Healthy Exercises to Stay Fit
As you cycle out of the workforce and into your golden years, you would be an odd duck if you didn’t think about what it takes to live the best you can for as long as possible. You’ve already done years worth of retirement planning to make sure you are healthy financially, but are you going to exercise to be fit physically? The great thing, after years of having a large chunk of your time occupied by a company, is the freedom in retirement allows you to develop new habits that will ensure you stay active. If you commit to getting moving, you will certainly reap the benefits for the rest of your life – but what should you do? Should our workouts be geared differently as we age?
The short answer is “No,” with a couple of caveats. In general, you want your exercise regime to test you in four ways:
Everyone knows the value of keeping your heart in tip-top shape. Over the last few years, we have come to understand how much the ticker works on a daily basis to an even greater extent and the role of exercise continues to show up as a prime indicator of your quality of life. That said, you don’t have to sign up for a marathon tomorrow. Going for a brisk walk for a half-hour – break a light sweat – each day can do wonders for those who are just beginning. What is important is the development of a routine you enjoy (so you keep doing it) that is effective (so you reap the benefits). If you decide to work up to running 26.2 miles, that’s fantastic!
Let’s face it, you probably aren’t going to be entering any powerlifting competitions, but that doesn’t mean you have to give up lifting weights! Two major problems for retirees are muscle wasting and bone loss – issues resistance training counteracts with the help of a balanced diet. Though you might be tempted to use the cable-and-pulley machines, consider beginning with lightweight dumbbells and doing traditional exercises. The added component of working directly against gravity (as opposed to only in the direction the machine moves) forces your muscles and bones to adapt to stresses that are more natural, meaning the carryover effect in your daily routine will be more noticeable.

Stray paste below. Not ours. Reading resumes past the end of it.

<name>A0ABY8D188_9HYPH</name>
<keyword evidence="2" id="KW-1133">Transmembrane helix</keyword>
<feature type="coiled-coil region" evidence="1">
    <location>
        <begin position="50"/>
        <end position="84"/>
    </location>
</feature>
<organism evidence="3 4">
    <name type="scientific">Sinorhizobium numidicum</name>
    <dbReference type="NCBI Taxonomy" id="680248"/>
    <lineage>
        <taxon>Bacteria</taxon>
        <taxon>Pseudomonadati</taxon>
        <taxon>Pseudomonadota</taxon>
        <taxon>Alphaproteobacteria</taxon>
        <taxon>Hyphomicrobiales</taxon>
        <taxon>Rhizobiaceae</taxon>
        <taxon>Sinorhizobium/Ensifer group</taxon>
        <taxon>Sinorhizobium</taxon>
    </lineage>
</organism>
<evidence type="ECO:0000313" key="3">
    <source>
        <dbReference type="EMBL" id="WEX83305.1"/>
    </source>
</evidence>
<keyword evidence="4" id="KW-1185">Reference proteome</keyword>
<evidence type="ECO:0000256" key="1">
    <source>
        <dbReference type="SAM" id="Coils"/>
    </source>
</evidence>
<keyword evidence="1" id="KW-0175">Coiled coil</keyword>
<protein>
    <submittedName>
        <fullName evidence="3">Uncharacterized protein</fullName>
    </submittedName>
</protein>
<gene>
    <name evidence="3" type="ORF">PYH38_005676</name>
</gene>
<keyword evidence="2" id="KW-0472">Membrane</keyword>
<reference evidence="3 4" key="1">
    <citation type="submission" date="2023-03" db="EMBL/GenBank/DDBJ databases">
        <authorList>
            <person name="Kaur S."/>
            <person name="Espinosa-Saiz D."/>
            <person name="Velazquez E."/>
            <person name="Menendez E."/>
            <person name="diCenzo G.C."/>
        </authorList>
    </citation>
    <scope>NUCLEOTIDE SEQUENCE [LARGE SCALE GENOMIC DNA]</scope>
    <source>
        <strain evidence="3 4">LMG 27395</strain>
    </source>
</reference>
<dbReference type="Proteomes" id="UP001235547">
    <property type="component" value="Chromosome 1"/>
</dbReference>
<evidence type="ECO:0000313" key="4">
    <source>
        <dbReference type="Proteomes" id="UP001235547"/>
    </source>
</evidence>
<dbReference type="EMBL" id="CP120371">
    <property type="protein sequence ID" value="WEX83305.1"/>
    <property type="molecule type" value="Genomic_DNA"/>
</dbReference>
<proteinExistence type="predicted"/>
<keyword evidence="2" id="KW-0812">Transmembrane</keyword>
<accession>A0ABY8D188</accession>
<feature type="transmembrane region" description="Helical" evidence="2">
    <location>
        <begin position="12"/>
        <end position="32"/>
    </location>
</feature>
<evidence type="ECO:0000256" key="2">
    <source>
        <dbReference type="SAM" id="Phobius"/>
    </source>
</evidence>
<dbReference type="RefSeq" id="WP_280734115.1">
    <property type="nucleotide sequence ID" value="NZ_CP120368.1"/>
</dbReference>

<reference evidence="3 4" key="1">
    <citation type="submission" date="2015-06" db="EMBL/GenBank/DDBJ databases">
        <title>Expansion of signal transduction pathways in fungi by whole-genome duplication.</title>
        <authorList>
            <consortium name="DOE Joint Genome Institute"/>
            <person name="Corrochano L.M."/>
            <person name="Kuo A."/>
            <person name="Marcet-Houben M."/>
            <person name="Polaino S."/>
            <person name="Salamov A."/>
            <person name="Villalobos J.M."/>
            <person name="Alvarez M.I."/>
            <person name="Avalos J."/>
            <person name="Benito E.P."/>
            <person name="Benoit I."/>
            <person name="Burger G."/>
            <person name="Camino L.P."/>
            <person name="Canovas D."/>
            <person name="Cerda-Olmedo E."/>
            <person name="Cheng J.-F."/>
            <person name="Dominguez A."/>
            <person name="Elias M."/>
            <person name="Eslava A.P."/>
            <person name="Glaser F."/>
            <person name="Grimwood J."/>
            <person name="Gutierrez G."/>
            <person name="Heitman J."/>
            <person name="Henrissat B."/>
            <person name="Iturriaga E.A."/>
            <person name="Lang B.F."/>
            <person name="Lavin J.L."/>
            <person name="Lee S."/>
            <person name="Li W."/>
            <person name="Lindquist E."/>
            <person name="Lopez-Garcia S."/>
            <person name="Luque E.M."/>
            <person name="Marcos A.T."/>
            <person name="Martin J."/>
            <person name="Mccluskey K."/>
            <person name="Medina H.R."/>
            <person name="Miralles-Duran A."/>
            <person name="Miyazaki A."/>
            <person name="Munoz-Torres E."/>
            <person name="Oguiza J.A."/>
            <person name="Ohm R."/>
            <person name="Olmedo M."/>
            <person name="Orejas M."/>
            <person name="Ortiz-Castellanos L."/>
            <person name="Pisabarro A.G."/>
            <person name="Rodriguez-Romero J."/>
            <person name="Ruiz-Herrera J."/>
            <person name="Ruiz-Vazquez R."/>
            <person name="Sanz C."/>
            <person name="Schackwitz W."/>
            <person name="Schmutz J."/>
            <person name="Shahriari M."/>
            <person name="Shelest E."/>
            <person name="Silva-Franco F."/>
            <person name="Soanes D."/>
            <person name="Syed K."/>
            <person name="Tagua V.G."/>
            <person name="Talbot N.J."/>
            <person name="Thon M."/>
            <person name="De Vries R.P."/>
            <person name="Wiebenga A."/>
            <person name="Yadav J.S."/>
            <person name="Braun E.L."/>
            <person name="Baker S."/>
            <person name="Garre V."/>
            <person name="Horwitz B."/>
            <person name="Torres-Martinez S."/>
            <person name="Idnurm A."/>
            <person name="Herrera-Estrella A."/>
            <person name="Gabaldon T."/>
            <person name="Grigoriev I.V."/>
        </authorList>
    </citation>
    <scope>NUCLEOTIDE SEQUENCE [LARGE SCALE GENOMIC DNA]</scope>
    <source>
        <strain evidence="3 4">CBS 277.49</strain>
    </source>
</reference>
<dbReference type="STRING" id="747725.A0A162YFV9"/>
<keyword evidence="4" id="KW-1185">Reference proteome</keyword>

One of the underreported keys to stay free of pain is also one of its simplest: the ability to move as much as you can. Every joint in your body, from your toes to your jaw, has a range of motion that guides where and how far it can go. When you push beyond those limits, you end up with strained muscles – or worse. Back pain, for instance, is frequently the result of an inability to bend appropriately in each direction. It doesn’t have to be a lot, either: even a basic stretching plan that covers all your major muscle groups performed after your workout can be a big help. If you feel like going a little further (literally), join a yoga class.
Nobody wants to be the woman from the old commercial yelling “I’ve fallen and I can’t get up!” The fact of the matter is, you are going to become a bit unsteady as you age, but that can be slowed by engaging in activities that ask you to make coordinated movements – whether you are spinning through a dance class or doing some lunges with a slight twist is up to you. Either way, the complex mechanisms in your ear and brain that govern your ability to stay upright will have to work and – just like your muscles – get much stronger, making you less likely to lose your balance.